Loveland Reporter-Herald

Walter Mirisch, Oscar-winning producer, dead at 101


Walter Mirisch, the astute and Oscar winning film producer who oversaw such classics as “Some Like It Hot,” “West Side Story” and “In the Heat of the Night,” has died of natural causes, the Academy of Motion Picture Arts and Sciences said Saturday. He was 101.

Mirisch died on Friday in Los Angeles, according to a statement from the academy’s CEO Bill Kramer and its president Janet Yang.

“Walter was a true visionary, both as a producer and as an industry leader,” they said, noting he had served as academy president and an academy governor for many years. “His passion for filmmaking and the Academy never wavered, and he remained a dear friend and advisor. We send our love and support to his family during this difficult time.”

Mirisch received the best picture Academy Award for 1967’s “In the Heat of the Night,” and the company run by him and his brothers also produced the bestpictur­e Oscar winners “The Apartment” and “West Side Story.”

Born eight years before the first Academy Awards ceremony, he served as president of the Academy of Motion Picture Arts and Sciences from 1973 to 1977 and received two honorary Oscars, in 1978 and 1983, for his body of work and his humanitari­an efforts.

As a producer, Mirisch aggressive­ly recruited top filmmakers such as Billy Wilder and Norman Jewison, then gave them freedom to craft the movies as they saw fit.

“We offered these filmmakers what they needed,” he told the Los Angeles Times in 1983. “Billy could call me up and say, ‘I’d next like to do a picture about so-and-so’ — and that’s all we’d need to know . ... We became, in effect, partners with our directors.”

His company’s regular stable of directors included not only Wilder and Jewison, but Blake Edwards and John Sturges. The company also produced movies by John Ford, John Huston, William Wyler, George Roy Hill and Hal Ashby.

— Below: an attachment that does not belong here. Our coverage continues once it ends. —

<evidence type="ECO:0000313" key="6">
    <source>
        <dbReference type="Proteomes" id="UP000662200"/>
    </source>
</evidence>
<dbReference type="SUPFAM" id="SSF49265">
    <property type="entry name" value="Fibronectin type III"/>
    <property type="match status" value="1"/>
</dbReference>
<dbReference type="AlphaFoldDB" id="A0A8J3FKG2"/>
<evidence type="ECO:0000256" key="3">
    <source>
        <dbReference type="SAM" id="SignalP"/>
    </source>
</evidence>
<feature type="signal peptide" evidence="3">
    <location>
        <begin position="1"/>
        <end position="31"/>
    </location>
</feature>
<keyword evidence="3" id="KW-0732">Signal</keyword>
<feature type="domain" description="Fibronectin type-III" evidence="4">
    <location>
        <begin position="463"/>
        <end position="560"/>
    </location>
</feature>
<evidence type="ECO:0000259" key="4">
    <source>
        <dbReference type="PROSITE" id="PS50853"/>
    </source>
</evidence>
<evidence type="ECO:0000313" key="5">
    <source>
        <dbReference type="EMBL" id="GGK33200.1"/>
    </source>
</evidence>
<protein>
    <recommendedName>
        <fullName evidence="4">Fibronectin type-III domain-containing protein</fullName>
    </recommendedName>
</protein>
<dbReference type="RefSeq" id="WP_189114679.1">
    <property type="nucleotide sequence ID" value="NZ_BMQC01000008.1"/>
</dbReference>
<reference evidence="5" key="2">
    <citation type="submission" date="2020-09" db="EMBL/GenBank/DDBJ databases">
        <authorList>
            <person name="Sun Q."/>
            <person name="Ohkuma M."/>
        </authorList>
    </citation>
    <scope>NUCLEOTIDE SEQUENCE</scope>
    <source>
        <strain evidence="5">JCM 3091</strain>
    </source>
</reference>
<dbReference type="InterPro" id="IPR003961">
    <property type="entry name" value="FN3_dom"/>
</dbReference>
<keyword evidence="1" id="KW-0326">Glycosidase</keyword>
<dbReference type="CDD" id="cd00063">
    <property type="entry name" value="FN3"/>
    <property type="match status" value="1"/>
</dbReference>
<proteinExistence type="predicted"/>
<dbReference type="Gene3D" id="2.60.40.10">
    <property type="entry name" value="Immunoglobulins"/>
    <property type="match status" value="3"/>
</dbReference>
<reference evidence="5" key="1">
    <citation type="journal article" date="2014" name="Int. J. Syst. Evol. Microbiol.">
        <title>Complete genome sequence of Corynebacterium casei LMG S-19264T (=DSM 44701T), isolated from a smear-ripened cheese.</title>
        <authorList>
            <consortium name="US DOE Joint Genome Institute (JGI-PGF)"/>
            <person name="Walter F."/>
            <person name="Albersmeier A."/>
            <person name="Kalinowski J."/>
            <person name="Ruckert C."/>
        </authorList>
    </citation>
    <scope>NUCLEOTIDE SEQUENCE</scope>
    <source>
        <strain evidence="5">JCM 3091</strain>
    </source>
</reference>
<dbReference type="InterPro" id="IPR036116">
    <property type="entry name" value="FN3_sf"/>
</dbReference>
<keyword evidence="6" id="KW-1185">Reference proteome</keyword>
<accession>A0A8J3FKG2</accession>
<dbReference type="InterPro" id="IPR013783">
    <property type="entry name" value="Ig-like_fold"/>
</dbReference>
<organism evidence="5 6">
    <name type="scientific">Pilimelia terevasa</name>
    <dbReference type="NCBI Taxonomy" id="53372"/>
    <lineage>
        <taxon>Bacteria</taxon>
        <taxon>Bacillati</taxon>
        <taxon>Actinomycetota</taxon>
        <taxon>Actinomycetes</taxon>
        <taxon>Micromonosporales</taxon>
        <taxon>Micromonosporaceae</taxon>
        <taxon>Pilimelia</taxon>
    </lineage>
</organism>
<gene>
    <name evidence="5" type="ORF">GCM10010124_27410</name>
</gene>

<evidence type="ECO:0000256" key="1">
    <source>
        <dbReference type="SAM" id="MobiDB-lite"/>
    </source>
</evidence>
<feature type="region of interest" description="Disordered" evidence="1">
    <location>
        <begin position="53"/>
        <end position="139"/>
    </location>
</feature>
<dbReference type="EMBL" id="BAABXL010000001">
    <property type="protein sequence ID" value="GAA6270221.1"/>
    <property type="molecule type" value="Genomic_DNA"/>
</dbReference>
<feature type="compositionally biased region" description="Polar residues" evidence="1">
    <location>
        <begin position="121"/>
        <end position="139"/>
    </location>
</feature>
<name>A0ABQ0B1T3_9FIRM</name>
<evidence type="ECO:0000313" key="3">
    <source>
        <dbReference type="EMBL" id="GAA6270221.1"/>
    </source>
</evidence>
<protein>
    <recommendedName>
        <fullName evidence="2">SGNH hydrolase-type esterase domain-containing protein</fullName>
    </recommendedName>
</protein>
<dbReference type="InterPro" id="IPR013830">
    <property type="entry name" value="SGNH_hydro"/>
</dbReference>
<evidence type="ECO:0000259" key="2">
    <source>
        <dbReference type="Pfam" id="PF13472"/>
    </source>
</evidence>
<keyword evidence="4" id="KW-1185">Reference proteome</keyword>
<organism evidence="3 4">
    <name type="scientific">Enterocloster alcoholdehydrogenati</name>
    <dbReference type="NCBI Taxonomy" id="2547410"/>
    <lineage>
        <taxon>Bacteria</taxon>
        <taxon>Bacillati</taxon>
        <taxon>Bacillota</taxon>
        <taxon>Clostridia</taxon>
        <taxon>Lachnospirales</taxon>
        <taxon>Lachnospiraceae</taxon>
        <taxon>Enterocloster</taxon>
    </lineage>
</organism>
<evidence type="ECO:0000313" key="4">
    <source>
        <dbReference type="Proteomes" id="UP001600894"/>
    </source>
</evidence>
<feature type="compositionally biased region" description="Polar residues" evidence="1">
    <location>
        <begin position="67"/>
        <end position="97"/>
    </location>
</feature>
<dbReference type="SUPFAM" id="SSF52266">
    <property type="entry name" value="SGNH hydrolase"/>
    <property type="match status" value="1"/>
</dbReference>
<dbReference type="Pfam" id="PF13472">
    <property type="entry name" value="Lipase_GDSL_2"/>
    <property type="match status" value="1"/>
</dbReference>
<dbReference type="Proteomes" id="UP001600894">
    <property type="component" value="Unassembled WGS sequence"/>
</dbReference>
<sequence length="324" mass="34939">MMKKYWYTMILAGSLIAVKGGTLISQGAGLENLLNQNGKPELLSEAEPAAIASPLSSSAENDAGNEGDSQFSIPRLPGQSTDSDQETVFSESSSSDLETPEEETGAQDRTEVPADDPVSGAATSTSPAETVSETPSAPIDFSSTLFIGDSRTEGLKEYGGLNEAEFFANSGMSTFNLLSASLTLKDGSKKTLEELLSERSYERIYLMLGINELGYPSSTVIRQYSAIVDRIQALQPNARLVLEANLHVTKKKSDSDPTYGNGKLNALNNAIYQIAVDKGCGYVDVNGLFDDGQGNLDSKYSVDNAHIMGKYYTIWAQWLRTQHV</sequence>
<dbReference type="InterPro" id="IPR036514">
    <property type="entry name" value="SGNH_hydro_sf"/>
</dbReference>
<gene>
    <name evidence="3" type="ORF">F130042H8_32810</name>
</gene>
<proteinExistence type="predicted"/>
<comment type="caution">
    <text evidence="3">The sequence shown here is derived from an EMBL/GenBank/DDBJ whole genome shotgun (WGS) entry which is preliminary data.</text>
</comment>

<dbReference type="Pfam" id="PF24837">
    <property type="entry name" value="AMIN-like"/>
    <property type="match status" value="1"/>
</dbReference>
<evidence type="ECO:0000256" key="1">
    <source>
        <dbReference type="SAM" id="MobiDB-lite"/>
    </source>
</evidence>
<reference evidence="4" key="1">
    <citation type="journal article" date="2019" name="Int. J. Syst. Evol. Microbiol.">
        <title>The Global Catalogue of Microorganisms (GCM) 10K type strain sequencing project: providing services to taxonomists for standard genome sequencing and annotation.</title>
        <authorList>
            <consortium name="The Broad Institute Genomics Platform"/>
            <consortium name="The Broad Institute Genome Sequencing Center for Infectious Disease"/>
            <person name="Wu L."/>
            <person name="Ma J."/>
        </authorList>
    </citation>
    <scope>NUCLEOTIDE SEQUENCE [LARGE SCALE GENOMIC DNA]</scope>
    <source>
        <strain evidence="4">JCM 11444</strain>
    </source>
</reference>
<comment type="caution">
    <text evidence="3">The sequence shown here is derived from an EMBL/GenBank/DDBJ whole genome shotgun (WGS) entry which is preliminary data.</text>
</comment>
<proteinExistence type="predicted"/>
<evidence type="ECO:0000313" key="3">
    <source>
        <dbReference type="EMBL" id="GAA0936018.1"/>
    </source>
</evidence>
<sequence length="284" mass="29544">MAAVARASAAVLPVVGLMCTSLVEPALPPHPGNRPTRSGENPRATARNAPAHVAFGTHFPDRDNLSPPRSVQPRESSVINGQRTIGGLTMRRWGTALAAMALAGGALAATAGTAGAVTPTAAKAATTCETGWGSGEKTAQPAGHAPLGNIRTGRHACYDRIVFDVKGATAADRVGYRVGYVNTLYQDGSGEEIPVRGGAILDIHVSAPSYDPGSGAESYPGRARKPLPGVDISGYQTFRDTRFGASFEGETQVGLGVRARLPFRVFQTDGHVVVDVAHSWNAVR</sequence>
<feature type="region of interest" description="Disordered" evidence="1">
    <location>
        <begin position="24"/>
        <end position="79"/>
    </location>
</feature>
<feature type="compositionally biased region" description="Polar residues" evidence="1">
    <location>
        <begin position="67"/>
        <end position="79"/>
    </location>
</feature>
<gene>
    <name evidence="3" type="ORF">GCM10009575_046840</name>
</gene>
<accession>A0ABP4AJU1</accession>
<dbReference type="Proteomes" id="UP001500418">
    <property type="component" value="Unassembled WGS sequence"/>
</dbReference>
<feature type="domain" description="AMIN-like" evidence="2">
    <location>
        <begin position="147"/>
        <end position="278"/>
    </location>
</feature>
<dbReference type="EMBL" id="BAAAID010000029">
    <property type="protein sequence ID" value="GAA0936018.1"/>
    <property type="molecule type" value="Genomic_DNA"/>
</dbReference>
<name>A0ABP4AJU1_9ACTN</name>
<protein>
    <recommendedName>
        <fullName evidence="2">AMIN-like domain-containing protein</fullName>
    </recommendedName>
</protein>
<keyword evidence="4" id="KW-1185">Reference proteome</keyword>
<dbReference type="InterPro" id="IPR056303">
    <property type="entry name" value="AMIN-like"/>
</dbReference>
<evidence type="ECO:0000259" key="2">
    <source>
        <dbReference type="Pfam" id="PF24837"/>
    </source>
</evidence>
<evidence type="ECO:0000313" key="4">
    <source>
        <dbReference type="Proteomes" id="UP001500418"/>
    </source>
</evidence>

Mirisch entered the movie business in his teens, advancing from usher to management jobs with a theater chain before going on to production work on low-budget action flicks and Westerns in the late 1940s.

The company he founded in 1957 with his brother Marvin and half brother Harold was one of the most successful independen­t production outfits to arise from the old studio system as television cut into movie attendance.

The Mirischs made a string of hits from the 1950s to the 1970s, among them “The Magnificen­t Seven,” “Fiddler on the Roof,” “The Great Escape,” “The Russians Are Coming, the Russians Are Coming,” “The Thomas Crown Affair,” “The Pink Panther” and its sequel, “A Shot in the Dark.”

Their company started with a handful of Westerns before producing 1959’s “Some Like It Hot,” the Wilder comedy with Marilyn Monroe co-starring Jack Lemmon and Tony Curtis as cross-dressing musicians running from the mob.

Mirisch was willing to take on unusual projects.

A Harvard-trained business executive, he efficientl­y oversaw the commerce side of things, allowing his filmmakers to concentrat­e on their movies.

Elmore Leonard — the crime novelist and screenwrit­er on two Mirisch production­s, 1974’s “Mr. Majestyk” and the 1987 TV movie “Desperado” — dedicated his Hollywood satire “Get Shorty” to Mirisch, calling him “one of the good guys.”

Mirisch was also among a handful of filmmakers Sidney Poitier acknowledg­ed in his speech at the 2002 Academy Awards when he accepted an honorary Oscar for lifetime achievemen­t.

“Those filmmakers persevered, speaking through their art to the best in all of us,” said Poitier, who starred in Mirisch’s “In the Heat of the Night” and the sequel “They Call Me Mister Tibbs!”

The Mirisch brothers adjusted their management style film by film, depending on the level of oversight they felt a director wanted or needed. In a 1972 interview in the journal “Films and Filming,” Mirisch said some directors worked well as their own producers, while others showed little interest beyond the actual filmmaking.

“We’ve worked with brilliant directors and producer-directors, and I must say that the relationsh­ip with each of them has been entirely different,” he said.

A team for most of their careers, the Mirisch brothers also worked in theater. Before joining the Allied Artists production company in the 1940s, Walter worked as a producer and later head of production and Harold and Marvin had administra­tive jobs.

While at Allied, Walter produced both Westerns and a series of low-budget titles in the “Bomba the Jungle Boy” series that starred Johnny Sheffield, who had played Boy in the “Tarzan” movies of the 1940s.

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